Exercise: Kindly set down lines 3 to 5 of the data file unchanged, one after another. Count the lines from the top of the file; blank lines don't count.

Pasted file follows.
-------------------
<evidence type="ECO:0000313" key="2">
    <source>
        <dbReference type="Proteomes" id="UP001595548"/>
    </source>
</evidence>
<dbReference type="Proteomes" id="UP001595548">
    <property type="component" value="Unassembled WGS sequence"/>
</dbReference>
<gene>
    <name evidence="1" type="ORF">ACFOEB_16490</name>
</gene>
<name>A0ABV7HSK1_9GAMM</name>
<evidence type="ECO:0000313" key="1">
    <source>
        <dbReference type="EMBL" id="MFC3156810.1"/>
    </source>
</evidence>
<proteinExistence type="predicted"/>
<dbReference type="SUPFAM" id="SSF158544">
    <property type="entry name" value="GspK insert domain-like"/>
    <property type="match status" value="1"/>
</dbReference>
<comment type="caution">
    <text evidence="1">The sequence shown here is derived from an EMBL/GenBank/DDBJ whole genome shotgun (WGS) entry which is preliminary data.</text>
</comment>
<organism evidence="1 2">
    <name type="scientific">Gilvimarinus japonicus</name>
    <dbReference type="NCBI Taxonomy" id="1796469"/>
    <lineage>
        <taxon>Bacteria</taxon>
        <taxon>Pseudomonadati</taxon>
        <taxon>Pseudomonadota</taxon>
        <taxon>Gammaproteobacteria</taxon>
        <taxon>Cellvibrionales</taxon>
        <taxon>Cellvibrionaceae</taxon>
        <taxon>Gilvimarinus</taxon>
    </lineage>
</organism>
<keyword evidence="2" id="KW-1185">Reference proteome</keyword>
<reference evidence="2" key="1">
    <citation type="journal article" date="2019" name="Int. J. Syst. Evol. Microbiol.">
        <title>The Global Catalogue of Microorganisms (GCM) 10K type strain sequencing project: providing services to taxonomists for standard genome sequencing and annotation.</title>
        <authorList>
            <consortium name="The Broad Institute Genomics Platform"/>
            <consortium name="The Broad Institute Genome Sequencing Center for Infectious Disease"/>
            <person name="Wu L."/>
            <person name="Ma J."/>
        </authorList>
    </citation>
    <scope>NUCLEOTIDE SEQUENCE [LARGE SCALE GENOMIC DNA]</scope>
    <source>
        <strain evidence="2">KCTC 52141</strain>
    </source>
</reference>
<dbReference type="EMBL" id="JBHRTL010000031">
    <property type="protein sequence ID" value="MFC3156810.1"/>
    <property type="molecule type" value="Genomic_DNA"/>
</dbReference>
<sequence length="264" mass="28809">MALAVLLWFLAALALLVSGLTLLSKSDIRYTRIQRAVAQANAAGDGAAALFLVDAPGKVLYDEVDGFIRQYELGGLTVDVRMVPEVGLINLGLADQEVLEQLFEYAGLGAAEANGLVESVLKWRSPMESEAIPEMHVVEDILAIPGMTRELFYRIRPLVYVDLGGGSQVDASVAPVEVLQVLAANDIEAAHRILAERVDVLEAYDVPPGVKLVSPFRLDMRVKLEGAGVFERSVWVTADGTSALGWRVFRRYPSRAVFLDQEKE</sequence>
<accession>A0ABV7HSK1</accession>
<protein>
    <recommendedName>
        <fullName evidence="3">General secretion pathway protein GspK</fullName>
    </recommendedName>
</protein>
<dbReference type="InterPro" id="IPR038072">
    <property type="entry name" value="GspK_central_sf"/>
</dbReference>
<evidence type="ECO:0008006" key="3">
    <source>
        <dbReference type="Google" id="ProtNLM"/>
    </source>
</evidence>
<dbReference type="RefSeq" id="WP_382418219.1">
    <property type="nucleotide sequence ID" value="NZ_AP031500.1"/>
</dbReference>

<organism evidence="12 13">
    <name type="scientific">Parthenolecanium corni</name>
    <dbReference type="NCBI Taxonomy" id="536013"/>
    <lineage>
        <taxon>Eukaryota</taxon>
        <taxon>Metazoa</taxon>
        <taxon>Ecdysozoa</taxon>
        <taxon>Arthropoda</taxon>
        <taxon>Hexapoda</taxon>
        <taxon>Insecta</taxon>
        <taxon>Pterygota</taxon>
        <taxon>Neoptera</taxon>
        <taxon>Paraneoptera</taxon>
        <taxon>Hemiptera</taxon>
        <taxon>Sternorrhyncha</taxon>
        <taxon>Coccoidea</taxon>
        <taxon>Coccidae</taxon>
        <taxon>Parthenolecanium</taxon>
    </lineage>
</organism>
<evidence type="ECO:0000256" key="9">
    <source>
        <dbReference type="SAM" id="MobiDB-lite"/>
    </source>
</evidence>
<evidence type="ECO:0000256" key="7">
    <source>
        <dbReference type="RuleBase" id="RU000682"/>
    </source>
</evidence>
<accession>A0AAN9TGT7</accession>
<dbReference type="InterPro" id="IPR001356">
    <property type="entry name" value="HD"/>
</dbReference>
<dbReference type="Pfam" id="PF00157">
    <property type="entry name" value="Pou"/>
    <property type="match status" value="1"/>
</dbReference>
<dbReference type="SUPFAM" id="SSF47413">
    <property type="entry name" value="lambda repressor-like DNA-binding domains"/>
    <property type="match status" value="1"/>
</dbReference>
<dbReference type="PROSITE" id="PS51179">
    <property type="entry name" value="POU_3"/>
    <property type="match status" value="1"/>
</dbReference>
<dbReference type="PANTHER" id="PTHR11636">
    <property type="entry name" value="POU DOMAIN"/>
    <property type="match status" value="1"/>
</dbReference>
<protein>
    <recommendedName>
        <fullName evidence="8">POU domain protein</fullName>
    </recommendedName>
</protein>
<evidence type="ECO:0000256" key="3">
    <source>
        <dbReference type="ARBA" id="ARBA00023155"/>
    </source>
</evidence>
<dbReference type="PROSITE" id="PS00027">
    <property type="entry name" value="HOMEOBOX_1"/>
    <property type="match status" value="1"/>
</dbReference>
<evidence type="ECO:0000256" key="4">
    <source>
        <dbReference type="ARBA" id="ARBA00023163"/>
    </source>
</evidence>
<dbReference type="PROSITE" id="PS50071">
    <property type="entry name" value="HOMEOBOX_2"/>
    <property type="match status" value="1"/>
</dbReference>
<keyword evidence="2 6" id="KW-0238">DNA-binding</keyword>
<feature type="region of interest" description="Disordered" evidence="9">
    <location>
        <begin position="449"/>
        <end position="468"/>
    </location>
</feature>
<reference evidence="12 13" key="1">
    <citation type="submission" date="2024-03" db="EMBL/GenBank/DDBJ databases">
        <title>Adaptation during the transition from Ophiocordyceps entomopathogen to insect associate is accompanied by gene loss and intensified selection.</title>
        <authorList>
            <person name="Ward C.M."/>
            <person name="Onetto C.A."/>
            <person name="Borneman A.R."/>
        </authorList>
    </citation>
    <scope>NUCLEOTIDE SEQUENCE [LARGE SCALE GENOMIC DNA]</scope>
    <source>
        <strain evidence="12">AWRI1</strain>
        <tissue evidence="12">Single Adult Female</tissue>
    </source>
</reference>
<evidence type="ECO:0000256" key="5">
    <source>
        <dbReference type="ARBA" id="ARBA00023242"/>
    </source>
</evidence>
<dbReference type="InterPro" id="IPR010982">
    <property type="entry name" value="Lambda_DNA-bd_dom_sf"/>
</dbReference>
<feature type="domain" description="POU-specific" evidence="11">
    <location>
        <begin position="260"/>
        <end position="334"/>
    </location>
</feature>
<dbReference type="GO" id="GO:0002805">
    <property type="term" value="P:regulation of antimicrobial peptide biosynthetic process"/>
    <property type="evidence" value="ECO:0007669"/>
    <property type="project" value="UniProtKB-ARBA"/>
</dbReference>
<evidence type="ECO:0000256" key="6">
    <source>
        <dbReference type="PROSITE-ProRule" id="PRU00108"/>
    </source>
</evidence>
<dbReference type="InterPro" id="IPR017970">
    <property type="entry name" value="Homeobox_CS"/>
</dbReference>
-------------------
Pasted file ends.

        <dbReference type="Proteomes" id="UP001595548"/>
    </source>
</evidence>